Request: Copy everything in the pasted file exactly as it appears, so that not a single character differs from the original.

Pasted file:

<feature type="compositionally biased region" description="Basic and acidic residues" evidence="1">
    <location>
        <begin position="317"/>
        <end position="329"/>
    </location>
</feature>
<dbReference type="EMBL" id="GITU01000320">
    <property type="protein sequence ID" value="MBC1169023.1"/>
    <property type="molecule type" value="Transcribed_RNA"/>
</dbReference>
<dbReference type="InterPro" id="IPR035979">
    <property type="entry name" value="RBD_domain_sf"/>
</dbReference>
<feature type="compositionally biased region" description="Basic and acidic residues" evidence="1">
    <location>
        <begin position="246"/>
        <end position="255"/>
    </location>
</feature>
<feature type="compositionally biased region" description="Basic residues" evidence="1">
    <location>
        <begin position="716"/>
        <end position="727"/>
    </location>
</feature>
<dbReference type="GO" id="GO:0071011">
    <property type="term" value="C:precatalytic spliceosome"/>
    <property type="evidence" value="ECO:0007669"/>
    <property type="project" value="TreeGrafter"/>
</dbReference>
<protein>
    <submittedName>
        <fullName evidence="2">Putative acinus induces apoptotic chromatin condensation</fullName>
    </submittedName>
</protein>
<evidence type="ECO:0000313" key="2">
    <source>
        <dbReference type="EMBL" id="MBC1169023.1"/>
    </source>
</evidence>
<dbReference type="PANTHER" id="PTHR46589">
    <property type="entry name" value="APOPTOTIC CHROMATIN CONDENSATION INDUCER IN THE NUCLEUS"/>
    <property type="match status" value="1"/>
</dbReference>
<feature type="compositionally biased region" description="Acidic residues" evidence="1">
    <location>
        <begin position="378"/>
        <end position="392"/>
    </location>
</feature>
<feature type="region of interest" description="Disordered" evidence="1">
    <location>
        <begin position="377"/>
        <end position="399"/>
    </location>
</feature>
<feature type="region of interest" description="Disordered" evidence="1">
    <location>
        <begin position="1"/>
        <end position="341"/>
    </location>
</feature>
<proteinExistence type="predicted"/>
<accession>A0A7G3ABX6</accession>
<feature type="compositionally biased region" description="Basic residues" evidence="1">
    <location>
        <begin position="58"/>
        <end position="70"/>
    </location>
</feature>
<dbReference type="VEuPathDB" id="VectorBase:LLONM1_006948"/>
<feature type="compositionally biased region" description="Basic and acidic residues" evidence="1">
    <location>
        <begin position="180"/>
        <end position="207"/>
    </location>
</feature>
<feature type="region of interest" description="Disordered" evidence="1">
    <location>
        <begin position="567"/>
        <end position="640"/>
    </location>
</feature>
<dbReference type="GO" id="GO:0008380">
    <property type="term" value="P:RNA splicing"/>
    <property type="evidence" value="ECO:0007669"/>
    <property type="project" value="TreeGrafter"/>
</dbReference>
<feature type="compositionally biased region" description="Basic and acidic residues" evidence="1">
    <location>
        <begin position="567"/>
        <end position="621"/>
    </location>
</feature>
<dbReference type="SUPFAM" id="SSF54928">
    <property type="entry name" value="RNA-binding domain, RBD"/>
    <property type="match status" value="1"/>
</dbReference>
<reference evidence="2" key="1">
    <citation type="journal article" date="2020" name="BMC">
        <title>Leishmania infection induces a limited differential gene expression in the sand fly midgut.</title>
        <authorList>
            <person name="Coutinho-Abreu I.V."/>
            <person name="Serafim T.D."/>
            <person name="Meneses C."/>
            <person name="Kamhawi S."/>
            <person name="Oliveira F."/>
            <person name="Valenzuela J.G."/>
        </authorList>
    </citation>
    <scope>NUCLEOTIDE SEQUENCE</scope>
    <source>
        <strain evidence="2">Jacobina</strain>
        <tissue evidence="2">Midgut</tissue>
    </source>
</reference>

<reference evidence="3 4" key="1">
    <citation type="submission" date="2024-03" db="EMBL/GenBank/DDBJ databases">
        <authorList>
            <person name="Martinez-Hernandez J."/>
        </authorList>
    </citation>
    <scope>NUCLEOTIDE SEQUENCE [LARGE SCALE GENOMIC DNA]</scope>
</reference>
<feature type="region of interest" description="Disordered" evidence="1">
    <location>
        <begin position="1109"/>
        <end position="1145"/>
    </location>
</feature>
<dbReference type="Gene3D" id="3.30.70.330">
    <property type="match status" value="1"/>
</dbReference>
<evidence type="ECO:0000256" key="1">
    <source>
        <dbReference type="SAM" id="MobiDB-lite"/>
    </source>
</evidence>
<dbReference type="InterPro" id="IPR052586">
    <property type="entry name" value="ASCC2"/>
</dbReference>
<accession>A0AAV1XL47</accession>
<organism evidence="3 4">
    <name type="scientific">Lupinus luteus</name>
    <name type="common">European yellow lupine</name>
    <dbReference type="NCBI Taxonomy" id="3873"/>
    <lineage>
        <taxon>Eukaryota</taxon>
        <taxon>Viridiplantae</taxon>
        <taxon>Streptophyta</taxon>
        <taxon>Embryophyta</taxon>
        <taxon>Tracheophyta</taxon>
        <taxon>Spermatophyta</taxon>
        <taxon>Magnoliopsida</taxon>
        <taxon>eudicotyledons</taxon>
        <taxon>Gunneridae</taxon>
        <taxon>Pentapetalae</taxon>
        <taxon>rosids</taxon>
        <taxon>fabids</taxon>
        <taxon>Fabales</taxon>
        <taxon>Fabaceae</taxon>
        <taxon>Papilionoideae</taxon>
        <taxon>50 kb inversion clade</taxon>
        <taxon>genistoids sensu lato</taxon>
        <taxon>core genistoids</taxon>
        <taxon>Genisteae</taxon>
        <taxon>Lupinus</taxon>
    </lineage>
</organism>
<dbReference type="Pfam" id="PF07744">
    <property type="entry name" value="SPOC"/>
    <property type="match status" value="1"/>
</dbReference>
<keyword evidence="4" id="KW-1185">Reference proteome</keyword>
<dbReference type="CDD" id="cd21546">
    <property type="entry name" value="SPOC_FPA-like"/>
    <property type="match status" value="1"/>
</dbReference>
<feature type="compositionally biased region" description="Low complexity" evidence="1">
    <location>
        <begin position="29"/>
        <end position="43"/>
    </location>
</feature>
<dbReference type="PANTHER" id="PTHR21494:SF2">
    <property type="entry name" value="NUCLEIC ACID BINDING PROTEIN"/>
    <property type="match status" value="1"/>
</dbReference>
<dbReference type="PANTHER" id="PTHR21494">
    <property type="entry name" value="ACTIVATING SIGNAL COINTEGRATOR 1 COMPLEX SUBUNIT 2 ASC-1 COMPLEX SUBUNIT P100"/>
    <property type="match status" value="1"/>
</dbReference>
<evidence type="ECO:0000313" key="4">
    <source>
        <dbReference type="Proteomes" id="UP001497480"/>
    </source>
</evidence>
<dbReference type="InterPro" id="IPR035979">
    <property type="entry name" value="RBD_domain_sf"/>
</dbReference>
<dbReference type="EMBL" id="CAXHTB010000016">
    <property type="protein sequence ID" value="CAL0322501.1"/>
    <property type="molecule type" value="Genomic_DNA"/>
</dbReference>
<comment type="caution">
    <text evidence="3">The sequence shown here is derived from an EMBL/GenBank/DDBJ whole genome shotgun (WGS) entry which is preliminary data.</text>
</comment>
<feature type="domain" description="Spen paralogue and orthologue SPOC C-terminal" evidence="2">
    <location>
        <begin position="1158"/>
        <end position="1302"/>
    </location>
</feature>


<feature type="compositionally biased region" description="Basic and acidic residues" evidence="1">
    <location>
        <begin position="317"/>
        <end position="329"/>
    </location>
</feature>
<dbReference type="EMBL" id="GITU01000320">
    <property type="protein sequence ID" value="MBC1169023.1"/>
    <property type="molecule type" value="Transcribed_RNA"/>
</dbReference>
<dbReference type="InterPro" id="IPR035979">
    <property type="entry name" value="RBD_domain_sf"/>
</dbReference>
<feature type="compositionally biased region" description="Basic and acidic residues" evidence="1">
    <location>
        <begin position="246"/>
        <end position="255"/>
    </location>
</feature>
<feature type="compositionally biased region" description="Basic residues" evidence="1">
    <location>
        <begin position="716"/>
        <end position="727"/>
    </location>
</feature>
<dbReference type="GO" id="GO:0071011">
    <property type="term" value="C:precatalytic spliceosome"/>
    <property type="evidence" value="ECO:0007669"/>
    <property type="project" value="TreeGrafter"/>
</dbReference>
<protein>
    <submittedName>
        <fullName evidence="2">Putative acinus induces apoptotic chromatin condensation</fullName>
    </submittedName>
</protein>
<evidence type="ECO:0000313" key="2">
    <source>
        <dbReference type="EMBL" id="MBC1169023.1"/>
    </source>
</evidence>
<dbReference type="PANTHER" id="PTHR46589">
    <property type="entry name" value="APOPTOTIC CHROMATIN CONDENSATION INDUCER IN THE NUCLEUS"/>
    <property type="match status" value="1"/>
</dbReference>
<feature type="compositionally biased region" description="Acidic residues" evidence="1">
    <location>
        <begin position="378"/>
        <end position="392"/>
    </location>
</feature>
<feature type="region of interest" description="Disordered" evidence="1">
    <location>
        <begin position="377"/>
        <end position="399"/>
    </location>
</feature>
<feature type="region of interest" description="Disordered" evidence="1">
    <location>
        <begin position="1"/>
        <end position="341"/>
    </location>
</feature>
<proteinExistence type="predicted"/>
<accession>A0A7G3ABX6</accession>
<feature type="compositionally biased region" description="Basic residues" evidence="1">
    <location>
        <begin position="58"/>
        <end position="70"/>
    </location>
</feature>
<dbReference type="VEuPathDB" id="VectorBase:LLONM1_006948"/>
<feature type="compositionally biased region" description="Basic and acidic residues" evidence="1">
    <location>
        <begin position="180"/>
        <end position="207"/>
    </location>
</feature>
<feature type="region of interest" description="Disordered" evidence="1">
    <location>
        <begin position="567"/>
        <end position="640"/>
    </location>
</feature>
<dbReference type="GO" id="GO:0008380">
    <property type="term" value="P:RNA splicing"/>
    <property type="evidence" value="ECO:0007669"/>
    <property type="project" value="TreeGrafter"/>
</dbReference>
<feature type="compositionally biased region" description="Basic and acidic residues" evidence="1">
    <location>
        <begin position="567"/>
        <end position="621"/>
    </location>
</feature>
<dbReference type="SUPFAM" id="SSF54928">
    <property type="entry name" value="RNA-binding domain, RBD"/>
    <property type="match status" value="1"/>
</dbReference>
<reference evidence="2" key="1">
    <citation type="journal article" date="2020" name="BMC">
        <title>Leishmania infection induces a limited differential gene expression in the sand fly midgut.</title>
        <authorList>
            <person name="Coutinho-Abreu I.V."/>
            <person name="Serafim T.D."/>
            <person name="Meneses C."/>
            <person name="Kamhawi S."/>
            <person name="Oliveira F."/>
            <person name="Valenzuela J.G."/>
        </authorList>
    </citation>
    <scope>NUCLEOTIDE SEQUENCE</scope>
    <source>
        <strain evidence="2">Jacobina</strain>
        <tissue evidence="2">Midgut</tissue>
    </source>
</reference>

<reference evidence="3 4" key="1">
    <citation type="submission" date="2024-03" db="EMBL/GenBank/DDBJ databases">
        <authorList>
            <person name="Martinez-Hernandez J."/>
        </authorList>
    </citation>
    <scope>NUCLEOTIDE SEQUENCE [LARGE SCALE GENOMIC DNA]</scope>
</reference>
<feature type="region of interest" description="Disordered" evidence="1">
    <location>
        <begin position="1109"/>
        <end position="1145"/>
    </location>
</feature>
<dbReference type="Gene3D" id="3.30.70.330">
    <property type="match status" value="1"/>
</dbReference>
<evidence type="ECO:0000256" key="1">
    <source>
        <dbReference type="SAM" id="MobiDB-lite"/>
    </source>
</evidence>
<dbReference type="InterPro" id="IPR052586">
    <property type="entry name" value="ASCC2"/>
</dbReference>
<accession>A0AAV1XL47</accession>
<organism evidence="3 4">
    <name type="scientific">Lupinus luteus</name>
    <name type="common">European yellow lupine</name>
    <dbReference type="NCBI Taxonomy" id="3873"/>
    <lineage>
        <taxon>Eukaryota</taxon>
        <taxon>Viridiplantae</taxon>
        <taxon>Streptophyta</taxon>
        <taxon>Embryophyta</taxon>
        <taxon>Tracheophyta</taxon>
        <taxon>Spermatophyta</taxon>
        <taxon>Magnoliopsida</taxon>
        <taxon>eudicotyledons</taxon>
        <taxon>Gunneridae</taxon>
        <taxon>Pentapetalae</taxon>
        <taxon>rosids</taxon>
        <taxon>fabids</taxon>
        <taxon>Fabales</taxon>
        <taxon>Fabaceae</taxon>
        <taxon>Papilionoideae</taxon>
        <taxon>50 kb inversion clade</taxon>
        <taxon>genistoids sensu lato</taxon>
        <taxon>core genistoids</taxon>
        <taxon>Genisteae</taxon>
        <taxon>Lupinus</taxon>
    </lineage>
</organism>
<dbReference type="Pfam" id="PF07744">
    <property type="entry name" value="SPOC"/>
    <property type="match status" value="1"/>
</dbReference>
<keyword evidence="4" id="KW-1185">Reference proteome</keyword>
<dbReference type="CDD" id="cd21546">
    <property type="entry name" value="SPOC_FPA-like"/>
    <property type="match status" value="1"/>
</dbReference>
<feature type="compositionally biased region" description="Low complexity" evidence="1">
    <location>
        <begin position="29"/>
        <end position="43"/>
    </location>
</feature>
<dbReference type="PANTHER" id="PTHR21494:SF2">
    <property type="entry name" value="NUCLEIC ACID BINDING PROTEIN"/>
    <property type="match status" value="1"/>
</dbReference>
<dbReference type="PANTHER" id="PTHR21494">
    <property type="entry name" value="ACTIVATING SIGNAL COINTEGRATOR 1 COMPLEX SUBUNIT 2 ASC-1 COMPLEX SUBUNIT P100"/>
    <property type="match status" value="1"/>
</dbReference>
<evidence type="ECO:0000313" key="4">
    <source>
        <dbReference type="Proteomes" id="UP001497480"/>
    </source>
</evidence>
<dbReference type="InterPro" id="IPR035979">
    <property type="entry name" value="RBD_domain_sf"/>
</dbReference>
<dbReference type="EMBL" id="CAXHTB010000016">
    <property type="protein sequence ID" value="CAL0322501.1"/>
    <property type="molecule type" value="Genomic_DNA"/>
</dbReference>
<comment type="caution">
    <text evidence="3">The sequence shown here is derived from an EMBL/GenBank/DDBJ whole genome shotgun (WGS) entry which is preliminary data.</text>
</comment>
<feature type="domain" description="Spen paralogue and orthologue SPOC C-terminal" evidence="2">
    <location>
        <begin position="1158"/>
        <end position="1302"/>
    </location>
</feature>